Forest resources

economic-dictionary

Forest resources are those elements that come from forests and can be used to satisfy some human need.

That is, this type of resource is obtained from the jungle. Thus, they can be consumed directly (as in the case of fruits) or they can go through a production process to obtain some derivative, as is the case with wood.

Forest resources are a type of natural resource, since they exist in the ecosystem without having been created by humans, and they can be of the renewable type if they are cultivated in a sustainable way. This, because forests can grow back. However, we must take into account that an indiscriminate exploitation of forests can cause a great ecological impact.

In this sense, we must remember that forests are a source not only of oxygen for the planet (absorbing carbon dioxide at the same time), but that they are also home to a great diversity of animal and plant species that could be threatened by deforestation.

On this issue, it is also important to note that agriculture and livestock (particularly extensive livestock) require large areas. So, to carry out these activities, sometimes we proceed with the burning of forests, for example, in the Amazon.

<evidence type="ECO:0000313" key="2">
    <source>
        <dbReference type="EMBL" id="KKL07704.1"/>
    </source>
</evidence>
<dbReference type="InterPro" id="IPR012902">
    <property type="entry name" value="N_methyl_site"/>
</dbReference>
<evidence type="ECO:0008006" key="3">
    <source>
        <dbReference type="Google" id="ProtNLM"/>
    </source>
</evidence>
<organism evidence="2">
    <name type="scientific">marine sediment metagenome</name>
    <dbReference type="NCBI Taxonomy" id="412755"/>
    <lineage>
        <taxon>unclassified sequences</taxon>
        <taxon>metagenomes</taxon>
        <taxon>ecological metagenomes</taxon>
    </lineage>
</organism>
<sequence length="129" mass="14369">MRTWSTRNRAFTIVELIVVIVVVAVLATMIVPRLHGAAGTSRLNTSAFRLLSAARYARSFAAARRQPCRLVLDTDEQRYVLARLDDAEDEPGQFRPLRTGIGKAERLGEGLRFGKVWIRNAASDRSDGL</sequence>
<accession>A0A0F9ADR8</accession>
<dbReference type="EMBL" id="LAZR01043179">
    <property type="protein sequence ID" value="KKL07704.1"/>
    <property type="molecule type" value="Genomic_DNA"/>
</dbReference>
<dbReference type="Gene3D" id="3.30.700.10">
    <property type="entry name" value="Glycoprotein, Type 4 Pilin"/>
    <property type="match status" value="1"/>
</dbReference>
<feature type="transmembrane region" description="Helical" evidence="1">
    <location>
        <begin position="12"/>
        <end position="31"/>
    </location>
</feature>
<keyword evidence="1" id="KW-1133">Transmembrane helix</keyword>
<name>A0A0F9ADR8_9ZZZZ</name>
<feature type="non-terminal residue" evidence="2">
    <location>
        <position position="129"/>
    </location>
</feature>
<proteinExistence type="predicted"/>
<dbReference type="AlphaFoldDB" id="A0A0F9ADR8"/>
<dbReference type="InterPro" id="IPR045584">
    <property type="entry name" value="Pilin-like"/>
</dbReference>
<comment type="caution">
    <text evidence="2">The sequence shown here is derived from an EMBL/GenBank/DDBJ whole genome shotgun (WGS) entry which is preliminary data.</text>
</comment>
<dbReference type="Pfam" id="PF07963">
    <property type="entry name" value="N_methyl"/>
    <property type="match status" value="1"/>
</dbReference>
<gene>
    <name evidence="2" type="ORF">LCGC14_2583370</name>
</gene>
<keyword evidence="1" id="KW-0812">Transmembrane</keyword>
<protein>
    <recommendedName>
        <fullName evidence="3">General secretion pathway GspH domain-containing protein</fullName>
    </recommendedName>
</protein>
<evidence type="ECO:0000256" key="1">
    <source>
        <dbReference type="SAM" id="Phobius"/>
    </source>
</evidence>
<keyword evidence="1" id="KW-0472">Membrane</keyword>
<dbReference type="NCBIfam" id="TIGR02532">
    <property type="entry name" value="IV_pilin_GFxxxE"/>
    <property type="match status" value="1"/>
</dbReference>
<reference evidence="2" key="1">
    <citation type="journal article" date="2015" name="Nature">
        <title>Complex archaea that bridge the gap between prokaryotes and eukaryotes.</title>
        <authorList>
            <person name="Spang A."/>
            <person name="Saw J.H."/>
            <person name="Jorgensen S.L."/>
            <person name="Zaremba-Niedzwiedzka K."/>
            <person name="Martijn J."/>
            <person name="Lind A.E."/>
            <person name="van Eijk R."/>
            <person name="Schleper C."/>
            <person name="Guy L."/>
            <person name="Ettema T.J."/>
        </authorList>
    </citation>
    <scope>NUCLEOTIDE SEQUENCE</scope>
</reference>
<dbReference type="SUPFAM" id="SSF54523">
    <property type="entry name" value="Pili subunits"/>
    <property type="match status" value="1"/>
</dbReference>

But it is also important to see the counterpart. Around the world there are efforts for reforestation, even accompanied by the cultivation of agricultural products. For example, some coffee growers are planting pine and coffee trees together. Thus, the former give the latter a natural shade that favors their development.

Types of forest resources

There are mainly two types of forest resources

  • Timber: It is the product obtained from tree trunks.
  • Non-timber: These are elements other than wood that can satisfy some human need. We refer to the fruits of the trees (which could be consumed as food), the leaves, the fauna, the roots, the plant extracts, among others. Another example of this type is also the biomass found in forests. This corresponds to organic waste that can be used as fuel after proper processing.

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